Two decades ago, Child Labour Monitoring and Remediation Systems (CLMRS) were developed by the International Labour Organisation (ILO) and later adapted for use in the cocoa sector. Since then, their use to identify, monitor, address and prevent child labour has expanded greatly. Today, these systems are estimated to cover around 25% of the cocoa supply chain in Côte d’Ivoire and Ghana and their expansion is set to continue. Industry and multi-stakeholder bodies, including the International Cocoa Initiative (ICI), the World Cocoa Foundation (WCF), and several national platforms for sustainable cocoa in Europe, have all pledged to scale up their coverage. In tandem, civil society groups have called for the expansion of these systems while underlining the need for clear standard definitions and benchmarks.1 In a recent collaborative study, which proposes CLMRS definitions and indicators, ICI, European cocoa platforms and their members aim to foster greater harmonisation and alignment to catalyze the scale up of effective systems to cover 100% of cocoa households in Côte d’Ivoire and Ghana by 2025.

The use of monitoring systems to tackle child labour is expanding in the cocoa sector, while in tandem civil society has underlined the need for greater standardisation and coordination. To support the scale-up of effective systems to prevent, monitor and remediate child labour, and respond to these calls, a new study by ICI provides a common operational definition of a CLMRS and sets out key indicators to monitor progress.

Commissioned by the Swiss Platform for Sustainable Cocoa, the study aims to encourage alignment in the way these systems are implemented and to promote transparent reporting on coverage and performance. Throughout the process of conducting this review, input and feedback were sought from the Swiss, German, Dutch and Belgian Platforms for sustainable cocoa and their members, who have validated the findings and the operational definition.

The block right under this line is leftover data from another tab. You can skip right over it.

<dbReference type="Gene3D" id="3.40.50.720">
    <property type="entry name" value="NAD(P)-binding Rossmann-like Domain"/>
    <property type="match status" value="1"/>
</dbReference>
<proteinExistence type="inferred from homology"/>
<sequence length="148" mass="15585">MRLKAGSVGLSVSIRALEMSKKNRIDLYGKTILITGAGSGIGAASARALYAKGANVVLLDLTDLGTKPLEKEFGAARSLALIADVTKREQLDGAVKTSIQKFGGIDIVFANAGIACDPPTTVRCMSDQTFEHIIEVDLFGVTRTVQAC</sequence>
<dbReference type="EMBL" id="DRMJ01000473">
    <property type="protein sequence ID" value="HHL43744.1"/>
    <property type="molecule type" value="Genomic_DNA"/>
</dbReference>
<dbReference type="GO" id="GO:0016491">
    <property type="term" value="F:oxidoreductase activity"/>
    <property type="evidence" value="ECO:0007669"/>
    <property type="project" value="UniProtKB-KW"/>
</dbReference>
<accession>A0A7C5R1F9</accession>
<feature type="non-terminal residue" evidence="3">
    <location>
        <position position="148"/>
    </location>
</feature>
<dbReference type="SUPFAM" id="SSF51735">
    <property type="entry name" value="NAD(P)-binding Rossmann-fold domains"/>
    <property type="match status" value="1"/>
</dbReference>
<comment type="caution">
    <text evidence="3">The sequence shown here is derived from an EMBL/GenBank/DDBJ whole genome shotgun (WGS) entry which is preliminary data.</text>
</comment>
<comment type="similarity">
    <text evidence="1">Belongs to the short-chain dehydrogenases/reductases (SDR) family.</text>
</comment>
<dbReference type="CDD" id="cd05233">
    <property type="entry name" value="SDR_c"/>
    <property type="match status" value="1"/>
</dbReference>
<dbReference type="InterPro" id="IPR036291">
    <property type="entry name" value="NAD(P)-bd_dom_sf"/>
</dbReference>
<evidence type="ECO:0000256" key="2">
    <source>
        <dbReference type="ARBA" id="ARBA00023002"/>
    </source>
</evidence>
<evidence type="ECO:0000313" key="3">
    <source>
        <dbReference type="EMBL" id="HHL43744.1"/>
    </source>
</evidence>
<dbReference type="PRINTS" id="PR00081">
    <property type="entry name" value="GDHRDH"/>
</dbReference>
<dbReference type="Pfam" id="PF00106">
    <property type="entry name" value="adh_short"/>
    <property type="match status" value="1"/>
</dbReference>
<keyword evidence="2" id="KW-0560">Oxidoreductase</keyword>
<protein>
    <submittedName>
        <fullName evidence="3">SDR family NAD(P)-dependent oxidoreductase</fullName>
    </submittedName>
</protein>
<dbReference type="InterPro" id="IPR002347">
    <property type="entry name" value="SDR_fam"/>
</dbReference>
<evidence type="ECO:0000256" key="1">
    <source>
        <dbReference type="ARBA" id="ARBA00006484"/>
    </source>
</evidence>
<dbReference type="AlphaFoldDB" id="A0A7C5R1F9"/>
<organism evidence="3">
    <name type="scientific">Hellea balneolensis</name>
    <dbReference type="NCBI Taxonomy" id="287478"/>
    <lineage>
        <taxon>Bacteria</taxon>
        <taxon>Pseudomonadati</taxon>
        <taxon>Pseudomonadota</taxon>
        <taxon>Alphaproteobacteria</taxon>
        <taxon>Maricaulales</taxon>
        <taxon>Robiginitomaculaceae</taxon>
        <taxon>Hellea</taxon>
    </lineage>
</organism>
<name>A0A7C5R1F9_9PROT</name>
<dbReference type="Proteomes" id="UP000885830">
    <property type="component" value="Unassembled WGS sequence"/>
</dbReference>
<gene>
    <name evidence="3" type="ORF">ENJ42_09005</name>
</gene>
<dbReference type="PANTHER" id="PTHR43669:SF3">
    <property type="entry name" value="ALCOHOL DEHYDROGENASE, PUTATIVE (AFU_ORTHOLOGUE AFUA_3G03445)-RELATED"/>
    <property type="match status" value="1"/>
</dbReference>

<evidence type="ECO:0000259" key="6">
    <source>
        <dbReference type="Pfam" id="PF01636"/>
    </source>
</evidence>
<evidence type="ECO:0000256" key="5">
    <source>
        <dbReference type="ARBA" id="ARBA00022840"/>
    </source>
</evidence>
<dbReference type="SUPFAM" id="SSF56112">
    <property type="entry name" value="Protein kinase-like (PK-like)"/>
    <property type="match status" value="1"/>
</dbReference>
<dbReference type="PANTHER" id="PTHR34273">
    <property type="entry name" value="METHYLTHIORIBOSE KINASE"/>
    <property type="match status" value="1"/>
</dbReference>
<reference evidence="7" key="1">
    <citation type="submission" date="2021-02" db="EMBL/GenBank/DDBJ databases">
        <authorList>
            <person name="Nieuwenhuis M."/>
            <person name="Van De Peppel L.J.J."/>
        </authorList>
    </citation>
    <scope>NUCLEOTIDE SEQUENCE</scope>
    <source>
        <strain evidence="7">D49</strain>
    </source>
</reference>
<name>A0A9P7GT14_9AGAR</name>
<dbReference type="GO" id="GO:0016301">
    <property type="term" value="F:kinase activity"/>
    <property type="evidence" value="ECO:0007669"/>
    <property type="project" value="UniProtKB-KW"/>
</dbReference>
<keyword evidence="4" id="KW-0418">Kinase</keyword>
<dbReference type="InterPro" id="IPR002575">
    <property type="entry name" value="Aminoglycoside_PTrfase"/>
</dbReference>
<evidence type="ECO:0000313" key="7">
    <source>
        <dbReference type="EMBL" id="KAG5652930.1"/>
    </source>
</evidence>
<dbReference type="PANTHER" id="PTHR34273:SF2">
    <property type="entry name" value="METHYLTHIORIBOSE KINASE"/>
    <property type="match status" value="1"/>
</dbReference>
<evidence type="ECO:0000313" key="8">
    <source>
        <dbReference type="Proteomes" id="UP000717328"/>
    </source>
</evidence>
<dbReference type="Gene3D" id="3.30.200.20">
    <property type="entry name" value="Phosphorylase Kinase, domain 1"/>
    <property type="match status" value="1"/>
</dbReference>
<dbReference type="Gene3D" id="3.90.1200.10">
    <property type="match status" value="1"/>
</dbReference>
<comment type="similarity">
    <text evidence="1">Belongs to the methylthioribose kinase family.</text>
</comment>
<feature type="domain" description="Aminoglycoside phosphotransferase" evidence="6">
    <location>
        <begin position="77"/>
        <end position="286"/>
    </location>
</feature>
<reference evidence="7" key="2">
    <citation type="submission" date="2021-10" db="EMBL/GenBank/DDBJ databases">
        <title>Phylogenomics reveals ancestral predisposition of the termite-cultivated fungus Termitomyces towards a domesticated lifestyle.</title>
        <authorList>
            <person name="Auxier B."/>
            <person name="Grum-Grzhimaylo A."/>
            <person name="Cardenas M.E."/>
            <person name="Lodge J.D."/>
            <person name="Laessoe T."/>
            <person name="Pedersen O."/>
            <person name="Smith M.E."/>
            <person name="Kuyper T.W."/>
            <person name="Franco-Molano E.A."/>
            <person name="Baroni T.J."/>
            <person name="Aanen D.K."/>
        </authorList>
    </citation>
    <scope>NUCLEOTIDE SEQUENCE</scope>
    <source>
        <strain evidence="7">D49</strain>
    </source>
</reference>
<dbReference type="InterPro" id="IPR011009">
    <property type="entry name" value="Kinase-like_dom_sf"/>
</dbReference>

ICI began by mapping existing systems to prevent, monitor and address child labour in the cocoa sector. Using information provided by governments, industry, civil society, international organizations, and multi-stakeholder initiatives, the mapping exercise identified common ground around the main elements within the different systems, as well as some key differences.

The findings were used to develop a common definition, stating that a CLMRS must be able to successfully implement four core activities:

  • Raise awareness on child labour and resulting harm amongst farmers, children and members of the wider community.
  • Identify children in child labour through an active monitoring process, using standardized data collection tools.
  • Provide both prevention and remediation support to children in child labour, and others at risk, and document the support provided.
  • Follow-up with children identified in child labour to monitor their status on a regular basis until they have stopped engaging in child labour.

The collaborative study also resulted in a set of key indicators, against which implementers will be expected to report. These include the number of households and children monitored by a CLMRS; the number and percentage of children identified in child labour; whether children receive prevention and remediation support; and whether identified children stop working. These indicators will feed into a harmonised reporting framework, which will be used by members of ICI, WCF and the national platforms in Europe to monitor progress in preventing and addressing child labour.

“The multi-stakeholder review process and the resulting operational definition represent an exciting step forwards in supporting cocoa sector actors to implement effective Child Labour Monitoring and Remediation Systems. Promoting alignment and coordinated action to tackle child labour at scale is a key part of our new strategy” said Nick Weatherill, ICI’s Executive Director. “As the definition and indicators are based upon broad agreement of practitioners and experts from within the cocoa sector, this should lead to more consistent and transparent reporting, helping us to better understand and improve the effectiveness of CLMRS, and to ensure real impact for those children we are all working to protect.”

Read “Overview and definition of child labour monitoring and remediation systems

1 Cocoa Barometer, 2020. p.100